Lawyers for Dominique Strauss-Kahn, the former director of the International Monetary Fund, will go before a judge today to argue once more that he be released on bail. Judge Melissa Jackson on Monday denied his bail request of $1 million, saying Strauss-Kahn was a flight risk after he was arrested on board an Air France flight to Paris. Now, the Socialist Party bigwig has agreed to give up his right to extradition as well as offering to surrender his travel documents and wear an ankle bracelet to ensure he stays sequestered in Manhattan--likely at his daughter's home.
The absence of an extradition treaty with France had been a sticking point in Strauss-Kahn's bail attempt. Comparisons to Roman Polanski have pervaded the case and its coverage. The Rosemary's Baby and Chinatown director fled to France after he was arrested for sexual assault in 1977 and has never been extradited. "Mr Polanski… lowered the odds that Mr Strauss-Kahn... will get bail in New York any time soon," the Times' Jim Dwyer wrote yesterday.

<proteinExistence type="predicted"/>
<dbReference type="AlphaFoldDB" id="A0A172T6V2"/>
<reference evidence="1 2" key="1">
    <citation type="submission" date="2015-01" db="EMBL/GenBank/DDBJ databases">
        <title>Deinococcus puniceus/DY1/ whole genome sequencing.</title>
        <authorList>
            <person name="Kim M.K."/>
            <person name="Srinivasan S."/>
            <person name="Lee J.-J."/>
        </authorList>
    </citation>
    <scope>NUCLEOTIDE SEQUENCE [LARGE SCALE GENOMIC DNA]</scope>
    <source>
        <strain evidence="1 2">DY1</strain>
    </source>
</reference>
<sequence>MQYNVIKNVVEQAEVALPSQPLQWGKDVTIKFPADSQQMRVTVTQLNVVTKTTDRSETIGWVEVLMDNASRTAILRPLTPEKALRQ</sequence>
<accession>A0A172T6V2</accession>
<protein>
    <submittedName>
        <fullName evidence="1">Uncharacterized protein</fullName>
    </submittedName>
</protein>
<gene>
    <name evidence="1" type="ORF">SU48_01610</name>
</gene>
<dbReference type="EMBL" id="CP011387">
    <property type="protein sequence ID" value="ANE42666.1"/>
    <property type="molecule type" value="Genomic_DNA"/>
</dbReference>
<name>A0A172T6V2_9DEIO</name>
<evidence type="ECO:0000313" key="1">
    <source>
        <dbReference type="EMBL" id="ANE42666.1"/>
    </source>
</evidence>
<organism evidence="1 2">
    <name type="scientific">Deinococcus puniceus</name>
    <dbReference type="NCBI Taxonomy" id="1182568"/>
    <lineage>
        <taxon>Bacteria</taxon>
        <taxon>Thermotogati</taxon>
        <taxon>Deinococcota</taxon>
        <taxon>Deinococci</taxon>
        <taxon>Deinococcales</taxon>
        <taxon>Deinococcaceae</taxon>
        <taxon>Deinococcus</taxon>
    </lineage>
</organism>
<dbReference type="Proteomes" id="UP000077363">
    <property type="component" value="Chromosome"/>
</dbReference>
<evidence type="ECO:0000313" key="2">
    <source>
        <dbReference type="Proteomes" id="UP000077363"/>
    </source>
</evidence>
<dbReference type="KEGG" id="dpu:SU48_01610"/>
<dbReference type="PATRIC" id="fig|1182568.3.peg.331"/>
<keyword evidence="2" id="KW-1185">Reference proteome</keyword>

In a 16-page bail application submitted late Wednesday and reprinted by the New York Times, Strauss-Kahn signed an affidavit that contained the following clause: